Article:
It’s back-to-school time across most of the country, and my colleagues and I have all been trading stories of the build up to that first big day. Whether it’s pre-K or high school, there’s always something special about starting out on a new year. New clothes, fresh supplies, seeing old friends and making new ones — all of these things combine to create that magical sense of anticipation, excitement and butterflies that makes the moment memorable and can provide a positive launching pad for the entire year-long experience.
I’ve also found that same sense of excitement and anticipation in my work with funders who are launching a new initiative or an entirely new philanthropy. There is the same sense of expectation and nervousness (and hopefully a new wardrobe addition) that makes this beginning time special. Here are five lessons from the back-to-school flurry that can serve us well:
- Shop early, but not exhaustively. Knowing what you’ll need in terms of resources and securing it before you launch a philanthropic initiative is critical. But you should also understand that there will be unanticipated needs once your work begins. (Remember when you showed up to class with a spiral notebook only to find out that you had to have a 3-ring binder?) Maybe your initiative will become more complex than you anticipate, and you’ll need to onboard new partners or support. Perhaps you’ll discover new opportunities for evaluation, storytelling, or advocacy that will add impact as you go along. No matter how well you prepare, shopping after the start date is a fact of life, so be sure to set some time and resources aside for that purpose.
- Compare your course schedule with friends. No one starts the first day of school in a vacuum, so it always helps to know which classes you’ll be taking with friends and which ones you’ll have on your own. No one makes grants in a vacuum either. Well before you launch your initiative, find out who else is working in the same area. How could you leverage one another’s work? Where might you overlap? In addition to understanding how you can strengthen your own work, you’ll avoid stepping on toes with your launch and alienating potential allies and partners.
- Layout out your wardrobe the night before. In high school, you were concerned about what you look says about you. For a grantmaking initiative, it’s what your messaging says. In either case, deciding how you want to present yourself and making sure all the pieces are in place and ready to work together before the big day is a must. Before you launch your initiative, consider the tools you’ll need to promote it — fact sheets, a website, a mobile app, a network of ambassadors, etc. Then make sure everything and everyone is prepped and ready to work it!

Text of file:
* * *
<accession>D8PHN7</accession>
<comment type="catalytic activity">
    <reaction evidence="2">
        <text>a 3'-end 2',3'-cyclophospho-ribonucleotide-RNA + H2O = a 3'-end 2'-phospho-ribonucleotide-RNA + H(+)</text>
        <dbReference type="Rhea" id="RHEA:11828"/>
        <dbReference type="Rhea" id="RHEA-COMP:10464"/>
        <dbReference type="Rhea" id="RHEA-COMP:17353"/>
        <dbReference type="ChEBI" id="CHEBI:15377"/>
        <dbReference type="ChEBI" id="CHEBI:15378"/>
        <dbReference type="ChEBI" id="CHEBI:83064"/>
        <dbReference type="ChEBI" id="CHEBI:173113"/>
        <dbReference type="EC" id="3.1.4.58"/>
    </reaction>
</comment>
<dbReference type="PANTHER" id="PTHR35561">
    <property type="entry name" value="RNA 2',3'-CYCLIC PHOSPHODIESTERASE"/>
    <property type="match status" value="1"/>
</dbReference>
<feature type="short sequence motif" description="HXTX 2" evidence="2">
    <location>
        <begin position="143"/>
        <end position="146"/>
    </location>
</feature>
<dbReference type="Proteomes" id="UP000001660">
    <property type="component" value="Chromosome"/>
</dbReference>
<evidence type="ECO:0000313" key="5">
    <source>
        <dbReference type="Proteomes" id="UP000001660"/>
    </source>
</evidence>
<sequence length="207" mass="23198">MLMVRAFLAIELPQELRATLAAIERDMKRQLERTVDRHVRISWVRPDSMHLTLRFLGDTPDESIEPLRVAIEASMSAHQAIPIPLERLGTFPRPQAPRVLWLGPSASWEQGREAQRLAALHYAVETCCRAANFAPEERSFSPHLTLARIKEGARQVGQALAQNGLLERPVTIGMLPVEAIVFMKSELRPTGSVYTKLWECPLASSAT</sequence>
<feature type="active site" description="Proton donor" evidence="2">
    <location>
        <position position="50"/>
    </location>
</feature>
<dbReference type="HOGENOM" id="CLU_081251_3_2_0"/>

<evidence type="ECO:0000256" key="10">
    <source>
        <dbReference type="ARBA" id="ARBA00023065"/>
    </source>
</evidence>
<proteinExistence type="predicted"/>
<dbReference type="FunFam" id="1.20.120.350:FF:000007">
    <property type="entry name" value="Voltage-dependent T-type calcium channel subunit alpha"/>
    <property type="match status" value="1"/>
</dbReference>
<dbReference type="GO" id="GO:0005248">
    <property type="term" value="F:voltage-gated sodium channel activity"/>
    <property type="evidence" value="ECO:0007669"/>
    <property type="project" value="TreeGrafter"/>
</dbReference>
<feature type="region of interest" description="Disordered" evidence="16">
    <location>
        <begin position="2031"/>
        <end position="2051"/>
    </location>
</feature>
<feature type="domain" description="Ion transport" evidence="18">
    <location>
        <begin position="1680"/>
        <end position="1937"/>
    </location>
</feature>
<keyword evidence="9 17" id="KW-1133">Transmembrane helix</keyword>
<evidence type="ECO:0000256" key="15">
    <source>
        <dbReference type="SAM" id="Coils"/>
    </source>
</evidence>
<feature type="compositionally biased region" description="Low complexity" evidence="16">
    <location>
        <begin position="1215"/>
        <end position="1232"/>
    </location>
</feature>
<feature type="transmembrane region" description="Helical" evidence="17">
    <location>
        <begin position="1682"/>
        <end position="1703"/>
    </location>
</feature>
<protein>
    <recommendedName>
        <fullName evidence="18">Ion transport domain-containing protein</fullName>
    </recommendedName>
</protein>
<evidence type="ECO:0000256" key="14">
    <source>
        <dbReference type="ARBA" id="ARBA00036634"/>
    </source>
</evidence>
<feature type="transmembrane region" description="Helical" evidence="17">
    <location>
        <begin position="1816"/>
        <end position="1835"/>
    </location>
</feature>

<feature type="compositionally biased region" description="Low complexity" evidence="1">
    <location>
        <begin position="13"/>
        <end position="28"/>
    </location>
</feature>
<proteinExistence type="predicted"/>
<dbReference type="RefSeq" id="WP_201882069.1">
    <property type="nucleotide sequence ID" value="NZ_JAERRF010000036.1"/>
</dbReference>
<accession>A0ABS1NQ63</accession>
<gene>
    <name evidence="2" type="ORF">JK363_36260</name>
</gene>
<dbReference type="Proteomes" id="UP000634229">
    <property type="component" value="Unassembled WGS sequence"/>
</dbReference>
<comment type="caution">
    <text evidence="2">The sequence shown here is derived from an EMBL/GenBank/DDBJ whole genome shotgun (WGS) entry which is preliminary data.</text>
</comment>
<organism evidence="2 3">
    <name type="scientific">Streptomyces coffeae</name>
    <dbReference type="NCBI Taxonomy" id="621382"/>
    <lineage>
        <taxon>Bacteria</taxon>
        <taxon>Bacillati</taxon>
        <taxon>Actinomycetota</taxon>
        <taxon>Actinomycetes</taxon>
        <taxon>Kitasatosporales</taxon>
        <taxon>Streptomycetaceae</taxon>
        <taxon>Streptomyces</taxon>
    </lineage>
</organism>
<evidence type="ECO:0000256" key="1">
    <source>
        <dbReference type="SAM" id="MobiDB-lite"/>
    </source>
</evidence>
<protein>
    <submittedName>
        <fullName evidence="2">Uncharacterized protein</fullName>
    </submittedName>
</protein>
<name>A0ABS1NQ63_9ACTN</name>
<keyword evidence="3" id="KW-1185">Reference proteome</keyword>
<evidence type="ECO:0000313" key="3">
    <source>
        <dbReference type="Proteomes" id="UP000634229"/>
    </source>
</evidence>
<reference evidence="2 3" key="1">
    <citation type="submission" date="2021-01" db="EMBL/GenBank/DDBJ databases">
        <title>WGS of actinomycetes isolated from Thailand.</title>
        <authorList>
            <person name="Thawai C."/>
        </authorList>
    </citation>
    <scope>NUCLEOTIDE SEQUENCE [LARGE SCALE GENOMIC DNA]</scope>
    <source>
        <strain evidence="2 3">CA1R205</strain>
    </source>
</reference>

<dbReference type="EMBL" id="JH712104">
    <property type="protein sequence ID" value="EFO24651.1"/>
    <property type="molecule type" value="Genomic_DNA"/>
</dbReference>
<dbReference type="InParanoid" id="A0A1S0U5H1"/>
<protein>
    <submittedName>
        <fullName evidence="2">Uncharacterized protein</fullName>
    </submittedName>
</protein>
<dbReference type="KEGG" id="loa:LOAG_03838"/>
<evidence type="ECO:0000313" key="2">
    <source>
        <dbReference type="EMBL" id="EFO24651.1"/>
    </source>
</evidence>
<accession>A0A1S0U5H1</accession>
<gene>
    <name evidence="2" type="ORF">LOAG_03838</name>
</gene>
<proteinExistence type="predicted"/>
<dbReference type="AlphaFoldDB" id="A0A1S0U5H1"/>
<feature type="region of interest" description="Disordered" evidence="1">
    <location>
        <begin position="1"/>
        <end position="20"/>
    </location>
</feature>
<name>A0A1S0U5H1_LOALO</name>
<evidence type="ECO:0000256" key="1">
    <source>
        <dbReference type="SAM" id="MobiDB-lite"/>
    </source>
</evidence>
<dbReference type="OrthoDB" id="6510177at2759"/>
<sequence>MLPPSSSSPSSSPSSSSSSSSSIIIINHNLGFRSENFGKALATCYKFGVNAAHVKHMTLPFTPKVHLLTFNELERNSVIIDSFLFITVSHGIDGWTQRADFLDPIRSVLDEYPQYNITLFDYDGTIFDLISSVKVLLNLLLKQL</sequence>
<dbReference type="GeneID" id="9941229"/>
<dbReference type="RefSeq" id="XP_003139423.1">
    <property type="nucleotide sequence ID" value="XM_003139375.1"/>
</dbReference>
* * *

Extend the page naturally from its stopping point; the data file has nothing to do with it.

- Get a good night’s sleep. Starting a school day bleary-eyed is never a good idea. Likewise, launching a new initiative when you’re still recovering from another program or event can sap your energy and undermine your focus. To outsiders, it also can make you appear less enthusiastic, tuned in or sincere about your work. When considering the timing of a new initiative, make sure it doesn’t overlap too much with other demands, so you can put your best foot – and your brightest mind – forward when your new work gets rolling.
- It’s still cool to be excited. As adults and funders, sometimes we make an effort to curb our enthusiasm about our work in the name of professionalism or propriety. We strive to keep our excitement under wraps or mask our anticipation because, after all, we’re not school children any more. We’re realistic adults who are so well-prepared and confident that we’ve no need for excitement. But how boring is that? Excitement and enthusiasm are contagious – and motivating for those around us. We can convey our excitement and still be seen as capable, effective grantmakers with whom others will want to work.
As parents, why do we go through all this planning and promote all this excitement? Because we know that a great first day of school can set the tone for an entire year. As funders, why don’t we do the same? Think about the next “big day” coming up for your work. What can you do now to prepare that will make it all the more successful? What resources will you need? Who else should you work with? What tools will need to be in place to communicate about it? What will be the best timing for beginning it? And how can you leverage your own excitement to engage others?
Next week as my twins start kindergarten and my stepdaughter starts graduate school, I’ll be asking myself these questions with triple emphasis!
Kris Putnam-Walkerly, MSW, is a nationally recognized philanthropy consultant. If you are having “back to school” panic and need expert advice to meet your 2015 goals or plan for 2016, contact her at firstname.lastname@example.org. For more tips on grantmaking read her articles, listen to her Smart Philanthropy podcasts or sign up for her Philanthropy411 blog.
© 2015 Kris Putnam-Walkerly. All rights reserved. Permission granted to excerpt or reprint with attribution.